Openreach has weighed into the fibre shouting match, calling for greater collaboration and research into the customer demands of FTTP infrastructure.
It might be an innocent consultation designed to meet the demands of Ofcom, which has asked the wholesaler to be more transparent with its plans, but it also might be a bit of penny pinching. In a very glorious statement, Openreach has called on greater collaboration from the industry to make Britain great again, and the need to spread the risk of future investments.
“With the right conditions we believe we could make FTTP available to as many as 10 million homes and businesses by the mid-2020s, but we need to understand if there’s sufficient demand to justify the roll-out, and support for the enablers needed to build a viable business case,” said Openreach CEO Clive Selley.
“That includes removing barriers to investment and incentivising those, like Openreach, who are prepared to take a commercial risk.”
It’s a slightly odd statement to make. For clarity, the statement itself is not odd, such PR laden and over the top rhetoric are common place, but the fact that Openreach is making it is. It’s a bit out of the blue from an organization which is usually happy to keep itself to itself.
The statement also requests that the industry research whether there is actually customer demand for FTTP deployments. Considering this is something which has been promised for some time, perhaps this question should have been asked a few years ago. Questioning the commercial case for such a deployment is quite sensible, but there are numerous government commitments and think tank notes that demonstrate the necessity of such a network for the UK to remain globally relevant.
Throughout, there is a slight undertone which may indicate Openreach is looking for a reason not to spend big on fibre infrastructure. Perhaps this consultation is seeking justification to downgrade fibre ambitions to G.Fast or other copper based alternatives. Maybe the team lacks the ambition to look far enough into the future and realise the acceleration of data services and internet based business models demand the presence of fibre. This might not be for 10 or 15 years, but to meet these requirements, the groundwork needs to start now.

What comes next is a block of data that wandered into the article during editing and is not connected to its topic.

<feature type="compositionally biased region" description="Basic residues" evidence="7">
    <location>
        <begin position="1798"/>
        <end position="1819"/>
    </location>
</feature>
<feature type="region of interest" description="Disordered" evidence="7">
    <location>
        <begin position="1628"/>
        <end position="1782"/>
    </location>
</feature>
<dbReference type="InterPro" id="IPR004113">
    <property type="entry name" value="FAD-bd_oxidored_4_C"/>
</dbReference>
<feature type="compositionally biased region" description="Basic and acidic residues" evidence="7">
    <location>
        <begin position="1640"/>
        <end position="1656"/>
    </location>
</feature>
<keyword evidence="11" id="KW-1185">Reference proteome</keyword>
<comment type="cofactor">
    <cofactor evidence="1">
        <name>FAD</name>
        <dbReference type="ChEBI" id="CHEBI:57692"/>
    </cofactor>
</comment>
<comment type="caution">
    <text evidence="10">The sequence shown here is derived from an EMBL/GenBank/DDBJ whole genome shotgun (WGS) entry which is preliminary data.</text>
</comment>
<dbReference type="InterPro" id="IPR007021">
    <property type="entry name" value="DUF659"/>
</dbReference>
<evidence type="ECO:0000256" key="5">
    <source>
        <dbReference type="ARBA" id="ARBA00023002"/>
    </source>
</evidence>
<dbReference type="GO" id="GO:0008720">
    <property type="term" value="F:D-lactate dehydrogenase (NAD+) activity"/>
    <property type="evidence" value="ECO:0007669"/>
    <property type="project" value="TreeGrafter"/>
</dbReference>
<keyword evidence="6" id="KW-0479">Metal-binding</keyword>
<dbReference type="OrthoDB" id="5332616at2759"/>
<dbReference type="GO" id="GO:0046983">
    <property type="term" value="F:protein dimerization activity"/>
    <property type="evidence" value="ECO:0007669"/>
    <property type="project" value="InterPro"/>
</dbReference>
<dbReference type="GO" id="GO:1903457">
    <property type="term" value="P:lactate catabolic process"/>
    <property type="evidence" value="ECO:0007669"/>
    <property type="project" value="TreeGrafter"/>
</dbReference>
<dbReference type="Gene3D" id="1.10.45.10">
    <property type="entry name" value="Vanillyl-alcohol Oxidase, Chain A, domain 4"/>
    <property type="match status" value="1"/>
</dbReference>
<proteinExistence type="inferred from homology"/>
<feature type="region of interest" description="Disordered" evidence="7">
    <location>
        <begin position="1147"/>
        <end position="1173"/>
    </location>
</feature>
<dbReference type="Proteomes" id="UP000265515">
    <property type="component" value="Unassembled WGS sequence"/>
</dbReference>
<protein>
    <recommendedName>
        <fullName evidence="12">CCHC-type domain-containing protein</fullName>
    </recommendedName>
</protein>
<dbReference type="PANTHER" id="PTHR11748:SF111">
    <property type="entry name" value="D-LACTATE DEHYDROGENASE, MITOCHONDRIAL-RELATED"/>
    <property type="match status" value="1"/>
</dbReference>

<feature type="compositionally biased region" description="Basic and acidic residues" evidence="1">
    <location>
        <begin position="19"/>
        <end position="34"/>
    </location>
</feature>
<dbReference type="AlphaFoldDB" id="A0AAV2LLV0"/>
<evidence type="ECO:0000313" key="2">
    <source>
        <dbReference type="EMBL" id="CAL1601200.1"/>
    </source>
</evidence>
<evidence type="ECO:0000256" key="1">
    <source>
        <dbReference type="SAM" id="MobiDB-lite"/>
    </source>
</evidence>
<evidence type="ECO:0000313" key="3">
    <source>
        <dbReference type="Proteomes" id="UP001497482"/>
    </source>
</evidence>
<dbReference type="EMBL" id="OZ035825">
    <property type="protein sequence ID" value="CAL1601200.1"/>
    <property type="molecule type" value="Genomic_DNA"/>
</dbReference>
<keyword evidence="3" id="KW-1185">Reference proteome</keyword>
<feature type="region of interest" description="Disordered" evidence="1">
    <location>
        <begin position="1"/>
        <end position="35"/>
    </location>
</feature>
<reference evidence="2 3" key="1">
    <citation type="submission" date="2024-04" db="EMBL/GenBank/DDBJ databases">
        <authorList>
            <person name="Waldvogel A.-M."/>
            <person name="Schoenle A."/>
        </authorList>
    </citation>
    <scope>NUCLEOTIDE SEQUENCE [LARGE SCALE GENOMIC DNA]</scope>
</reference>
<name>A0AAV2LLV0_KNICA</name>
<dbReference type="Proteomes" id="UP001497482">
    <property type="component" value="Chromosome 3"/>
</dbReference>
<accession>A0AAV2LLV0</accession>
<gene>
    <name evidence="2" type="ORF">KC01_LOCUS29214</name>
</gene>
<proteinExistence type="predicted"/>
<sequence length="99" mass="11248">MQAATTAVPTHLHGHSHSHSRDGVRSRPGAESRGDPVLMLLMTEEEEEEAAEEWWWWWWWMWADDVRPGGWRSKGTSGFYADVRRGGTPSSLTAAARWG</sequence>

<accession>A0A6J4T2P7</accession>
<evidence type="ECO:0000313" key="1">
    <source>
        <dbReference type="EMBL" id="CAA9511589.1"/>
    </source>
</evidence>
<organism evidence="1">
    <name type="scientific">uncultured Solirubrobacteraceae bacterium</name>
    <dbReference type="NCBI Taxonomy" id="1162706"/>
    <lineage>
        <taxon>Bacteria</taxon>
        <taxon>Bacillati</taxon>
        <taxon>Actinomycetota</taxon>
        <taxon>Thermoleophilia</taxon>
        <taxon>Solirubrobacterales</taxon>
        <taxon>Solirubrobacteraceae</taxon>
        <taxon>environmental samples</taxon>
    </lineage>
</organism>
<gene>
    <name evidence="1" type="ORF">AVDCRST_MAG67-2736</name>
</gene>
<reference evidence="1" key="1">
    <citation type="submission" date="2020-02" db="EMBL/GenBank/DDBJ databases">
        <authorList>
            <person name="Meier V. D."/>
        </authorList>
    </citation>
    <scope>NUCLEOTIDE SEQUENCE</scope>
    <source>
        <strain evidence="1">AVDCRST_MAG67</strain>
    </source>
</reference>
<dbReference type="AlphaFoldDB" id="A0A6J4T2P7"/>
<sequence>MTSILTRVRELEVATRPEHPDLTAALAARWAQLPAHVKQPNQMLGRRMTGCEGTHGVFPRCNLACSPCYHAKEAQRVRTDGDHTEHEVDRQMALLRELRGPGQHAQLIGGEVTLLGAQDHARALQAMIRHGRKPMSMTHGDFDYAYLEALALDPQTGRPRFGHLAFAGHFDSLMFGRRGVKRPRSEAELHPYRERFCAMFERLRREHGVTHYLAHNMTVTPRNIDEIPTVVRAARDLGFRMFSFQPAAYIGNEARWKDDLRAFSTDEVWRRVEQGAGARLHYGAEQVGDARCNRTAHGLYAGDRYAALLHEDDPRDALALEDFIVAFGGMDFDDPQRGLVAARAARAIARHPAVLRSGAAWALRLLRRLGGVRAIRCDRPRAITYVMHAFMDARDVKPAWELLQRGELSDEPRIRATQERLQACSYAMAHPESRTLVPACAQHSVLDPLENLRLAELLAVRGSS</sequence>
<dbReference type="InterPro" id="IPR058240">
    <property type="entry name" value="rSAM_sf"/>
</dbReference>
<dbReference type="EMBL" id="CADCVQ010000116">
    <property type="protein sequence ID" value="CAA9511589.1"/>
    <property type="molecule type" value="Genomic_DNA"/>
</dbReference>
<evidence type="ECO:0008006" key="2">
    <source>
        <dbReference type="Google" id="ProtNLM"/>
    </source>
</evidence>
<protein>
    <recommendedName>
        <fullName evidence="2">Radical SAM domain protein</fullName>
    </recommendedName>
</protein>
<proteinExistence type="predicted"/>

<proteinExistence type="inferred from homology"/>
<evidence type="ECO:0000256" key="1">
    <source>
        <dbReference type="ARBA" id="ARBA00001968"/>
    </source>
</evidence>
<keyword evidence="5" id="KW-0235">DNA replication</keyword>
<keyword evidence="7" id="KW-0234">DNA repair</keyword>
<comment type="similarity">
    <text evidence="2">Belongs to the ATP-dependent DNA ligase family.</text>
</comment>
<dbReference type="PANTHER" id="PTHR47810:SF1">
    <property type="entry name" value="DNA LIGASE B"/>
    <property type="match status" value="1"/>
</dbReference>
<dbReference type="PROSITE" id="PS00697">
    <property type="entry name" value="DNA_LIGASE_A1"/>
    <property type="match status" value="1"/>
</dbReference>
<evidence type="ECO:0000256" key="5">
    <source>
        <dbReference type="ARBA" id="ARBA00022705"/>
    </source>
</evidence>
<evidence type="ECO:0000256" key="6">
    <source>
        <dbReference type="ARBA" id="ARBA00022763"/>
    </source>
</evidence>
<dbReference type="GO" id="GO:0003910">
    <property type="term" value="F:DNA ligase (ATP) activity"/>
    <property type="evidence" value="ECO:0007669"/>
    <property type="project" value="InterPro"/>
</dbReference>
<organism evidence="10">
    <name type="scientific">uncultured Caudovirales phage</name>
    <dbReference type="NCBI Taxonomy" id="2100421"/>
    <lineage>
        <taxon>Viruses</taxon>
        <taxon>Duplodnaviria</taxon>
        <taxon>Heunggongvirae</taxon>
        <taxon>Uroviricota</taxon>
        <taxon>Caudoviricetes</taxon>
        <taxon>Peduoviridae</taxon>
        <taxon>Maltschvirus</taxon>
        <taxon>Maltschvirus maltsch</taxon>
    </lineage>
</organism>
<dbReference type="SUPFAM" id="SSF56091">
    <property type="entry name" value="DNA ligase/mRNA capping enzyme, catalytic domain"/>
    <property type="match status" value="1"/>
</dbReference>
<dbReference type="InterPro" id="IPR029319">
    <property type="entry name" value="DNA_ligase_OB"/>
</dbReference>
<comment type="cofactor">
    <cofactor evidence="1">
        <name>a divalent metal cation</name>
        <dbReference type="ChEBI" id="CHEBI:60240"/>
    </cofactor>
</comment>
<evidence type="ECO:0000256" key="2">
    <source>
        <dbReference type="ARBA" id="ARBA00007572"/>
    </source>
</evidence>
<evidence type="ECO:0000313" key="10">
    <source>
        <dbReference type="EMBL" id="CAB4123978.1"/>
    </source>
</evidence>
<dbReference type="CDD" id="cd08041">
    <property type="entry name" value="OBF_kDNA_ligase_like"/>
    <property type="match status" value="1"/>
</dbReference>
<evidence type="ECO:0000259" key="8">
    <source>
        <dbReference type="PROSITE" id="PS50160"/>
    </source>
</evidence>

In that sense its very British. Its conservative by nature, sceptical of ambition and afraid of commitment. The government doesn’t seem to want to fund the fibre revolution and now the dominant wholesaler doesn’t seem to want to either.
What is likely to be the case is that Openreach doesn’t want to spend the money on its own. Ofcom has forced the wholesaler to open up its ducts and poles to allow operators to lay their own fibre should they choose to, however such statements would suggest there has been little uptake. The operators are happy to moan about Openreach not investing in fibre, but they don’t want to spend their own cash either. Perhaps this is a passive-aggressive strategy to get either Ofcom or the Government to force the operators to chip in as well?
The future is not looking particularly bright for the British digital economy right now, but on the plus side, at least Three will have something to moan about in a self-righteous press release tomorrow.